Grandmother Kuo's Ti Pong

My family celebrates both American and Chinese holidays. The more, the merrier, I say. Best of all, it means we get to feast on my grandmother's home-cooked meals at least once a month. She's is amazing in the kitchen; in fact, she has been my source of inspiration for all things food-related. At 90 years old, she still grows all of her vegetables (even winter melon) and believes that eating organically is the way to go.

Just last week, we gathered for yet another meal, this time for to celebrate the Lantern Festival. I joined my grandmother in the kitchen for the pre-dinner preparations. As her sous chef, I got to observe a true food-connoisseur work her way through jars of odd spices and experiment with veggies I never knew existed. Of course, we always go back to the old favorites: steamed fish, cured meats, and my favorite, Ti Pong-pork shoulder braised in house-made sweet rice wine (Jiu Niang), soy sauce, and other spices. Being that she is of Szechuan descent she uses a generous amount of Szechuan peppercorns for a numbing, spicy kick.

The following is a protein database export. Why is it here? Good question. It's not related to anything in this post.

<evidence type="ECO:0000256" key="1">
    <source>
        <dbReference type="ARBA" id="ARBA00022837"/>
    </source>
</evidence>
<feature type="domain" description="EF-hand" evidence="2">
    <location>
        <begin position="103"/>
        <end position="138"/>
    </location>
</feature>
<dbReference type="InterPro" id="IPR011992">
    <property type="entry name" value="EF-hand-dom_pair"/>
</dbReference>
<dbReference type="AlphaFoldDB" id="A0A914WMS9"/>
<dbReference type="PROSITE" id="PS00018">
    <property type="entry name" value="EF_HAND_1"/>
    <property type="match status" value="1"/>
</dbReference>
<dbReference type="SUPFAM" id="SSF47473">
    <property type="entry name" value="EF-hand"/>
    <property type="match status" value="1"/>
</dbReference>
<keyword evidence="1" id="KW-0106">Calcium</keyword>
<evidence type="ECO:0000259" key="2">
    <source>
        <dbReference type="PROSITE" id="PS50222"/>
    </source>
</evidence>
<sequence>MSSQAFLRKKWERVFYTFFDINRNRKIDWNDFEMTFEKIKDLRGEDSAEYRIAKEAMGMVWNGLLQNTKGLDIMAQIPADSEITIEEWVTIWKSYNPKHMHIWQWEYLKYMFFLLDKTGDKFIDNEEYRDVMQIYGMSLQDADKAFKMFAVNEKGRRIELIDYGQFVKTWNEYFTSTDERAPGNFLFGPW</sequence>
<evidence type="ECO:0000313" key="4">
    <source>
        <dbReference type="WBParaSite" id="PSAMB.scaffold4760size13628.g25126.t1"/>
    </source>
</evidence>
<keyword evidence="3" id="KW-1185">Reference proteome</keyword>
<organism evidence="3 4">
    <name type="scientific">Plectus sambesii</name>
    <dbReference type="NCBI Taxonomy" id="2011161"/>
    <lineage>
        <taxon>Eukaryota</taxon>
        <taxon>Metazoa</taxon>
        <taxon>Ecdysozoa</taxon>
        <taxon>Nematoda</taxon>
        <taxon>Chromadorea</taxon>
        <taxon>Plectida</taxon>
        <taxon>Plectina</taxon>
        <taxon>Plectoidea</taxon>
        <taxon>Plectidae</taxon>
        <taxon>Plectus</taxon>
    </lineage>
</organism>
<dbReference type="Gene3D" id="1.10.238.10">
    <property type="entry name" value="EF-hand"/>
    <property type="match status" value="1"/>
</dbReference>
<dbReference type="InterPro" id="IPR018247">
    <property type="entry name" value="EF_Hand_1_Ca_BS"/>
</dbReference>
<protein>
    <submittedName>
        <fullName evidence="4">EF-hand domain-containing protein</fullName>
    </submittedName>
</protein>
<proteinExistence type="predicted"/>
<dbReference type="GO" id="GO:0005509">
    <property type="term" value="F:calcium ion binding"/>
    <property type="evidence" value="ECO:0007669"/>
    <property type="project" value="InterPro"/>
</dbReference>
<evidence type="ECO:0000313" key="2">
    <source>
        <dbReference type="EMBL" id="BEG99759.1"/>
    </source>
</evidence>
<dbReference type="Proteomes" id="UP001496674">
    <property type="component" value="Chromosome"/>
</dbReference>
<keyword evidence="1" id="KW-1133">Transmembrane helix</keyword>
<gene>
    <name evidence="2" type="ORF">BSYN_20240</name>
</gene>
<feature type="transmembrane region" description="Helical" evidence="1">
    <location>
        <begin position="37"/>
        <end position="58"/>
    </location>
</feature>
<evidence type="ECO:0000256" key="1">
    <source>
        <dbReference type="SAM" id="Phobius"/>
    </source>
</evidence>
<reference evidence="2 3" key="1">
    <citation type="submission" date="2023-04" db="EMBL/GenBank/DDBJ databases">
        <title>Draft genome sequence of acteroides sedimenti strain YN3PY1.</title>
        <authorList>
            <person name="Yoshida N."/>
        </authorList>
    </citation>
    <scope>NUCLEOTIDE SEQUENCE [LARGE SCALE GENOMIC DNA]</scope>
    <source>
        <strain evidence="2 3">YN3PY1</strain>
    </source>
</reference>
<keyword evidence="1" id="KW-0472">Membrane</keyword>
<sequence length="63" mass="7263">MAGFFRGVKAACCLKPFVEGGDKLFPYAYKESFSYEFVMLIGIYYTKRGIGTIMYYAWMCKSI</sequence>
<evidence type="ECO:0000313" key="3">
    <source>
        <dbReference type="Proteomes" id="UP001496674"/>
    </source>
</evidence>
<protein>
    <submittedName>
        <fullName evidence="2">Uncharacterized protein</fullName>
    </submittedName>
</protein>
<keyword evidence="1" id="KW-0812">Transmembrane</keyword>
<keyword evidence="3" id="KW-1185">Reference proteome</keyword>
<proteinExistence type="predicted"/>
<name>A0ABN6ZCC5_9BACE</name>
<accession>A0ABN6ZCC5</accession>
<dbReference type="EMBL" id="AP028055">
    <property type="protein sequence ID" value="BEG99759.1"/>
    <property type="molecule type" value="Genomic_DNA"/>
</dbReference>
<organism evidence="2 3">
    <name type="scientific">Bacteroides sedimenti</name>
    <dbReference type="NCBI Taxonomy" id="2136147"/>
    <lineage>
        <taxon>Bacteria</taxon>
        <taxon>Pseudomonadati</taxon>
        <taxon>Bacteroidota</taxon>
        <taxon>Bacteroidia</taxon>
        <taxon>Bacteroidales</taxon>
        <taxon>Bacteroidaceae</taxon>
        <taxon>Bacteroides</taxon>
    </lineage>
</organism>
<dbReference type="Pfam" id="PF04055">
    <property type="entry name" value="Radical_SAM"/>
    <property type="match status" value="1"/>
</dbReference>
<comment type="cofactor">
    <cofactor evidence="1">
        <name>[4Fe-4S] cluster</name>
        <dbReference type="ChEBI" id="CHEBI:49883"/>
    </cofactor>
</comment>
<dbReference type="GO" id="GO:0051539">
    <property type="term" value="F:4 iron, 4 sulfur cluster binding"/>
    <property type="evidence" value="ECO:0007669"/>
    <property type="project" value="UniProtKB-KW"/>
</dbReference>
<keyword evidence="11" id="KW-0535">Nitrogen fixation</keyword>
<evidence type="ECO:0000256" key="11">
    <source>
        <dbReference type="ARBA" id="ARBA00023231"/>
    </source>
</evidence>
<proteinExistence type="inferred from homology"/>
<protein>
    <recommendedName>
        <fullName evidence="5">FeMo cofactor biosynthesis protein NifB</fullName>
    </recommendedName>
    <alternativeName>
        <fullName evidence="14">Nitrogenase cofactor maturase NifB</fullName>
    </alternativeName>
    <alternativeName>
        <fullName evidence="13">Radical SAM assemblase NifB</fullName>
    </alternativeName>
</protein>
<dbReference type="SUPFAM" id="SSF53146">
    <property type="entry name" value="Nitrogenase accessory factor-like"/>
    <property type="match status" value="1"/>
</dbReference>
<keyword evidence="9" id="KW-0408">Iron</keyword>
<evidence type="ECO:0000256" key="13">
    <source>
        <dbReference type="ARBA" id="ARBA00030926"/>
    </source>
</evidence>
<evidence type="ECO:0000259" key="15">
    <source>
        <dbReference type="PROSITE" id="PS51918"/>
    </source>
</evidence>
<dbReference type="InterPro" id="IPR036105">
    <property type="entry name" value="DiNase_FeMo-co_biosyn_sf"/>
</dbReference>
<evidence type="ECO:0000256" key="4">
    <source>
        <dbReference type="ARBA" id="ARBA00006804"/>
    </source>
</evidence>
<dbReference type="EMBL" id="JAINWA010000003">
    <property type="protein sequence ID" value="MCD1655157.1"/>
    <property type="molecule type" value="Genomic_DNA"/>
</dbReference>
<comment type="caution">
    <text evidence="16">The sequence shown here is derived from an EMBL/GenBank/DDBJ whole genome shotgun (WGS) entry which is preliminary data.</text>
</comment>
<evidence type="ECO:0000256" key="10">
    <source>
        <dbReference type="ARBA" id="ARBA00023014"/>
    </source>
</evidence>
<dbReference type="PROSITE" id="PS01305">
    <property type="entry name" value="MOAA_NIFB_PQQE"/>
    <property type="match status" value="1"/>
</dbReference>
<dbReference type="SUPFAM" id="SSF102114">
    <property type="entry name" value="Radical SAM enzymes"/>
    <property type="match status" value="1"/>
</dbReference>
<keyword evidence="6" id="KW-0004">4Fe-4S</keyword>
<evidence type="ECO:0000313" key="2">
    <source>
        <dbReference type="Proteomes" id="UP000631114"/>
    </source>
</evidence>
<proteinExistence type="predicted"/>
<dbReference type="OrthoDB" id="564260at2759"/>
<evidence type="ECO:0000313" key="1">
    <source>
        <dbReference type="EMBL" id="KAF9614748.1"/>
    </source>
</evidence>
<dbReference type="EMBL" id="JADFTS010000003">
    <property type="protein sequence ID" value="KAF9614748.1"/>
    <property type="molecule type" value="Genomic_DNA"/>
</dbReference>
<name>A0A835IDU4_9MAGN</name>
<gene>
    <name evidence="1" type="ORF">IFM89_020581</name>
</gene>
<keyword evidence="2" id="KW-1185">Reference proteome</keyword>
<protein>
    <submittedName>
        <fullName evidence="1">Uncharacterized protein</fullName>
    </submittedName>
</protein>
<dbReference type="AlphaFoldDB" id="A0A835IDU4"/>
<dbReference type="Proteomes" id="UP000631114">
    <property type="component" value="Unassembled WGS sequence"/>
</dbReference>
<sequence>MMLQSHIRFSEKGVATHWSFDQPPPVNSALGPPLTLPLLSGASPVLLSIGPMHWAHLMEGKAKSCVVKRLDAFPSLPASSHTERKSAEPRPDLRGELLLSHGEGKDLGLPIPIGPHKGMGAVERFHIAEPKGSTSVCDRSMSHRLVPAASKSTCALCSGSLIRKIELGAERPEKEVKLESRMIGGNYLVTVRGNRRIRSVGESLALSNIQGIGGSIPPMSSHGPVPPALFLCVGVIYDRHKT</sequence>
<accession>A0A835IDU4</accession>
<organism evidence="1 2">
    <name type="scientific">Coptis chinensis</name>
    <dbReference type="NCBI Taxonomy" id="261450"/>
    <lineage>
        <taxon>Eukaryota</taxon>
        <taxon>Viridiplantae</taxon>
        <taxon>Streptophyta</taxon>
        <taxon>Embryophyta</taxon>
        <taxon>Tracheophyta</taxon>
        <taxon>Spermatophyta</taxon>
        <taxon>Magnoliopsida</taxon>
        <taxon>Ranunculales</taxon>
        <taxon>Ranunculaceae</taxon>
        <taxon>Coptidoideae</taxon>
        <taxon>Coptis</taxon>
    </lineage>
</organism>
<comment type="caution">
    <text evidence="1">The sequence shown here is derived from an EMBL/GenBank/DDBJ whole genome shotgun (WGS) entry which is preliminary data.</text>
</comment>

I've had a lot of Ti Pong in my life, but she makes the best. Good Ti Pong is incredibly tender, with perfectly seasoned meat falling of the bone. Some add citrus peel, scallions, and even dried chili peppers. My grandmother's secret ingredient is the sweet rice wine which she makes by cooking glutinous rice and wine yeast, then allowing the mixture to ferment for a few weeks. This she makes in huge batches and uses in her steamed fish dishes as well.

Needless to say, I can't wait for the next big holiday.

Diane Chang, editorial assistant

Related Links from bon appétit: